National Public Radio’s “Morning Edition” program this morning gave good play a story about science, consumer products and Congressional overreaction, “Public Concern, Not Science, Prompts Plastics Ban”
Morning Edition, April 1, 2009 · A new federal ban on chemical compounds used in rubber duckies and other toys isn’t necessary, say the government scientists who studied the problem.
The ban, which took effect in February, prohibits making or selling duckies and other children’s products that contain chemicals called phthalates, which are used to make plastic soft. Congress passed the ban in 2008 after concluding that the chemicals posed a risk to children who chew on their toys.
The action came despite advice not to enact the ban from scientists at the Consumer Product Safety Commission, which regulates toys.
The commission opposed the ban because “there was not a risk of injury to children,” says Dr. Maryland Wind, deputy associate executive director for health sciences at CPSC.
A good story, as far as it goes, but how strange that it runs AFTER the law goes into effect, AFTER the economic damage has been done, and AFTER the media played along with the activist-politician alliance that drummed up fears about safe products.
Missing from the reporting is any sense of how expensive this unnecessary ban has been to manufacturers and retailers, and whether consumers have felt the impact of the withdrawn chemicals.
The story also appears to refute an earlier story run on “Morning Edition” on February 12, 2009, “New Safety Law Doesn’t Mean All’s Well In Toyland“:
Morning Edition, February 12, 2009 · A new federal law took effect this week banning chemicals called phthalates in children’s toys and other kids’ products. While the ban was hailed as a victory for children’s health, it’s no guarantee that the products are safe.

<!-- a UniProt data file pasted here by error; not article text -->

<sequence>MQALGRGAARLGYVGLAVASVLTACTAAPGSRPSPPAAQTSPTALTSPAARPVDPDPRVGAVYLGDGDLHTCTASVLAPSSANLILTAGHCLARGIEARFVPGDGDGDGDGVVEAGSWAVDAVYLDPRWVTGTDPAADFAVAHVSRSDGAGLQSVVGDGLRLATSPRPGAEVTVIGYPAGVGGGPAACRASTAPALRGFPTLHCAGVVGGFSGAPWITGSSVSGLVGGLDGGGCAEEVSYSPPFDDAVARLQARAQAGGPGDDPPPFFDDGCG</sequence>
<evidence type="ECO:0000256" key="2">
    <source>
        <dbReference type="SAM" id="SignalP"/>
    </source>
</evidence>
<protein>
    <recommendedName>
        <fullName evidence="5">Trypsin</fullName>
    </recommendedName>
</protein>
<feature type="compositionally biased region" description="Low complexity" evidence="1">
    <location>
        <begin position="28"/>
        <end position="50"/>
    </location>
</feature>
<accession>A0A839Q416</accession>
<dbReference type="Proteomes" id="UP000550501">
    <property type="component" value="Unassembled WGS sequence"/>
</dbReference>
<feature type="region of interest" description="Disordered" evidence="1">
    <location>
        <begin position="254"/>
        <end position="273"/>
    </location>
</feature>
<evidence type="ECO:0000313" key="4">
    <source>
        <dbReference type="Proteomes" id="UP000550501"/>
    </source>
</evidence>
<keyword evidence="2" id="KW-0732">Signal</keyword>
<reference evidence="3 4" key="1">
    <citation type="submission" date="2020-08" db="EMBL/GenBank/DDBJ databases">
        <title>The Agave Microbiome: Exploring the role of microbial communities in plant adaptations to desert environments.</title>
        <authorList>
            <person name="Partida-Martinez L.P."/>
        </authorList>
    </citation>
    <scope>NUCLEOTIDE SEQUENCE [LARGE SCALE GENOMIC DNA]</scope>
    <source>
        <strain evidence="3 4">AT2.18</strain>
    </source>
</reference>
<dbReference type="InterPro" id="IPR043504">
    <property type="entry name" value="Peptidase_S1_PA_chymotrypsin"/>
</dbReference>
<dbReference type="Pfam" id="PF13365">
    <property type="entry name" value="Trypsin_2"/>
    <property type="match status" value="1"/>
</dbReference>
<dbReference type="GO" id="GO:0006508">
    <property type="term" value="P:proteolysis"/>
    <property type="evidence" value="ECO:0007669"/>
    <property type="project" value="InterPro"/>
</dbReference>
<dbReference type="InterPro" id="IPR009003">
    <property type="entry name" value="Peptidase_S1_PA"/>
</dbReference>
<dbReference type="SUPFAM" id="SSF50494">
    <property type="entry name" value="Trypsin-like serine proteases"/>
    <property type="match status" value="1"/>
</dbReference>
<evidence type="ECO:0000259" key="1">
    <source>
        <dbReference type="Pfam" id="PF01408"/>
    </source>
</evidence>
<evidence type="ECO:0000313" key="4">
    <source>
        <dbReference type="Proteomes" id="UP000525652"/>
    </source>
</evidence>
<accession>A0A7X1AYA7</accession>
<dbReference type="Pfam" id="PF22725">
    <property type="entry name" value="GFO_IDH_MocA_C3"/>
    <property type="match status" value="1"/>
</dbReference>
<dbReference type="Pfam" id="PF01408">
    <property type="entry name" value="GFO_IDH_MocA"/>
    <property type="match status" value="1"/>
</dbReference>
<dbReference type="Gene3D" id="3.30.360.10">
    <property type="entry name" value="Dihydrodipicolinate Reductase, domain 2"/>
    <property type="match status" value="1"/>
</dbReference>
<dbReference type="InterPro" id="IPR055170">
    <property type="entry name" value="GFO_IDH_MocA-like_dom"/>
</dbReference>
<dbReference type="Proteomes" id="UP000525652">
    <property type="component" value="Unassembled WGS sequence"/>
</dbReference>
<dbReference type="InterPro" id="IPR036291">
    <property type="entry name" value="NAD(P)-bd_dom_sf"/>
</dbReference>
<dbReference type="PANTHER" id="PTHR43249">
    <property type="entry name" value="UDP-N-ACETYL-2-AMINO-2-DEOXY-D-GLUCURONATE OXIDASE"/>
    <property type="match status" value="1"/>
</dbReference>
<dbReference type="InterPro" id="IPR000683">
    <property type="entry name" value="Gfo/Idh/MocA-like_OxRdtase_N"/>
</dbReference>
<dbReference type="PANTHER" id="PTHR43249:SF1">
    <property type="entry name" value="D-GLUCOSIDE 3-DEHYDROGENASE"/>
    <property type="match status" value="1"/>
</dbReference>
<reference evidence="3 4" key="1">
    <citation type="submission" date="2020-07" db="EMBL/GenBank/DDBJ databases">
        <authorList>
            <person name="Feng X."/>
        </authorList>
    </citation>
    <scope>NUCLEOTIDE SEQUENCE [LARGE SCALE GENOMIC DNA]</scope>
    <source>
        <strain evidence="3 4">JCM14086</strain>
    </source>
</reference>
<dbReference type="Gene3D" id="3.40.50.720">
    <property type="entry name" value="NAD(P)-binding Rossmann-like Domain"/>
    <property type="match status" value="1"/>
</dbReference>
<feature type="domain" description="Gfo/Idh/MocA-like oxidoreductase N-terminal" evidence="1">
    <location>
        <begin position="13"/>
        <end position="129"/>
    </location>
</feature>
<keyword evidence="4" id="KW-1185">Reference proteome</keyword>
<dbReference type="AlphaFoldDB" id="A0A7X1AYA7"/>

That’s because companies currently aren’t required to publicly disclose the chemicals they use in place of phthalates — and little is known about the health effects of one of the most widely used alternatives.
The chemical covered in this story in DINCH, and the February 12th story is an example of reporting that helps contribute to “consumer activists” leading a campaign: Children are in danger, chemical companies refuse to talk about their production processes, and there are scientific studies. See, Toyland is still dangerous.
The earlier online story is illustrated with a magazine cover depicting someone in a haz-mat outfit, with the word “asbestos.” Another sidebar highlights “contaminants in the home.” The implicit premise is that of the “precautionary principle” — any risk must be DISPROVED before a product can brought on the market.
The reporter in today’s story is Jon Hamilton. The February reporter was Sarah Varney.
UPDATE: Cato’s Jerry Taylor gives NPR applause, saying, “There are still a few reporters out there — even in liberal media bastions like NPR — who dare to question the party line.”
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